Roman camp Oesterholz

Roman camp Oesterholz


The Roman camp Oesterholz is located at the intersection of the north-south road Senner Hellweg (Sennerandstraße) with the west-east road Westphalian Hellweg. That these roads were also already used by the Romans indicate the Roman camp Sennestadt on the Senner Hellweg and the narrow pass Grosse Egge (before the modern era, here a wagon fleet whose axles had a standardized track width of 1.40 m had cut tracks into the rock) as a part of the Westphalian Hellweg. From the Roman camp today only the northwestern part can be recognized, and this only by means of digital terrain model (DTM) cards, such as the one provided by TIM-online:

Northwestern wall of the Roman camp Oesterholz in the DTM view
Fig. 1: Northwestern wall of the Roman camp Oesterholz in the DTM view (TIM-online) with the distinctive rounded corner (abgerundete Ecke)

Die Dimension des Walls gleicht der des am Senner Hellweg 15 römische Meilen (=22,2 km) weiter nördlich gelegenen Römerlagers Sennestadt:

Comparison of the dimensions of the walls of the Roman camp Sennestadt and Roman camp Oesterholz
Fig. 2: Comparison of the dimensions of the walls of the Roman camp Sennestadt and Roman camp Oesterholz (TIM-online)

For Download: the corresponding TIM-Online Project, to be opened with https://www.tim-online.nrw.de/tim-online2/, Extras | Import Projekt.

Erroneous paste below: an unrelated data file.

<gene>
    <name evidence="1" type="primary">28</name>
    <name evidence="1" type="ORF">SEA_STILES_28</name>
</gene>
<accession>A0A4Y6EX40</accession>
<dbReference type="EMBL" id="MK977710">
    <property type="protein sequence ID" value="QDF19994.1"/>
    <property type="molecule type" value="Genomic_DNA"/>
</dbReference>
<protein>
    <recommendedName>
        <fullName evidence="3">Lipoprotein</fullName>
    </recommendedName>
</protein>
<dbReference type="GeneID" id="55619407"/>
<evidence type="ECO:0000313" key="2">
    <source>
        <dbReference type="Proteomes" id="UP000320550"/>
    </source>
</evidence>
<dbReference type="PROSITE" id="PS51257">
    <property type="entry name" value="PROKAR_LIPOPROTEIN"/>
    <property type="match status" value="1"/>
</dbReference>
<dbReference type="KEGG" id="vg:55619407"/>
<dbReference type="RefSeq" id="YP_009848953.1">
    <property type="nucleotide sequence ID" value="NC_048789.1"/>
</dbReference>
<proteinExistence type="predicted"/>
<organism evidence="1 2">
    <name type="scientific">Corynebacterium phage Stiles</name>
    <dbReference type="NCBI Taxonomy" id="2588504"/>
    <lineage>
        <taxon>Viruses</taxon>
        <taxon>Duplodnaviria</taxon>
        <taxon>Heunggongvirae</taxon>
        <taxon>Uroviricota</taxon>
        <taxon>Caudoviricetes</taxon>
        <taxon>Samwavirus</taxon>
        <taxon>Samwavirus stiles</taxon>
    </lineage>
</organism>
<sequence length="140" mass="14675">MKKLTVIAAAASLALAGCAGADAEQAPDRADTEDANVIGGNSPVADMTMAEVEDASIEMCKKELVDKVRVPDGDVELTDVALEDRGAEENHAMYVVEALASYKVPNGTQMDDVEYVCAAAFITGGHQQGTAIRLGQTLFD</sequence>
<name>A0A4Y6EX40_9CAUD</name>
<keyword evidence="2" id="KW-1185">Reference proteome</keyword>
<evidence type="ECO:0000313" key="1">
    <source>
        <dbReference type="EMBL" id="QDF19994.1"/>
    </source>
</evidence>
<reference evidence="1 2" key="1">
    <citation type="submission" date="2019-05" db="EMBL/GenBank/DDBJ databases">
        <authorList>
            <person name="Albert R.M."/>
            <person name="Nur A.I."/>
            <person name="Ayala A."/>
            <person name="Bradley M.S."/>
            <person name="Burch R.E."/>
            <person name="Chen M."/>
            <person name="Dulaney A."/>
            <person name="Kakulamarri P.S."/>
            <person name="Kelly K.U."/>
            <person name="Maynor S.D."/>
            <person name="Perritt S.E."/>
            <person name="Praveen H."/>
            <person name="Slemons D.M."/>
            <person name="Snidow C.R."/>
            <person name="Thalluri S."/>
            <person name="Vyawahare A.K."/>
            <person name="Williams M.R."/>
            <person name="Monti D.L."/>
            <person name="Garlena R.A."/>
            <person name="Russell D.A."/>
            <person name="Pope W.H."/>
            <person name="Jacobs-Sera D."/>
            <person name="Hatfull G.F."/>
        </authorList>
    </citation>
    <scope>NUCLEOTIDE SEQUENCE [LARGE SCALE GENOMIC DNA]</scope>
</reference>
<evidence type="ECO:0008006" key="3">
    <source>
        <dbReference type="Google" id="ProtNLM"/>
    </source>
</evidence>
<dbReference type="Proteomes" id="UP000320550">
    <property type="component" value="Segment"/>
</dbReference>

The Google Map with the marked wall of the Roman camp Oesterholz:

Google Map with the marked wall of the Roman camp Oesterholz
Fig. 3: Google Map with the marked wall of the Roman camp Oesterholz (Link)

With the naked eye, there is nothing left on the wall to be recognized:

Roman camp Oesterholz western wall, view from the southern end of the still preserved wall in a northerly direction
Fig. 4: Roman camp Oesterholz western wall (marked yellow-red), view from the southern end of the still preserved wall in a northerly direction (high resolution)


Roman camp Oesterholz western wall, view from the rounded corner of the still preserved wall in a southerly direction
Fig. 5: Roman camp Oesterholz western wall (marked yellow-red), view from the rounded corner of the still preserved wall in a southerly direction (high resolution)


Roman camp Oesterholz northern wall, view from the rounded corner of the still preserved wall in an easterly direction
Fig. 6: Roman camp Oesterholz northern wall (marked yellow-red), view from the rounded corner of the still preserved wall in an easterly direction (high resolution)


Video Roman camp Oesterholz
Vid. 1: Wall of the Roman camp Oesterholz, view from the rounded corner, swiveling from a southerly direction towards an easterly direction


The southern part of the camp is destroyed by plowing, a fate which the Roman camp Oesterholz is likely to share with the vast majority of Roman camps in Germania. At the end of the still recognizable part of the northern wall, the terrain begins to rise noticeably to the east, possibly the wall here was much more eroded (flow movement of the soil on a slope) and is therefore no longer displayed in the DTM.
 
Up.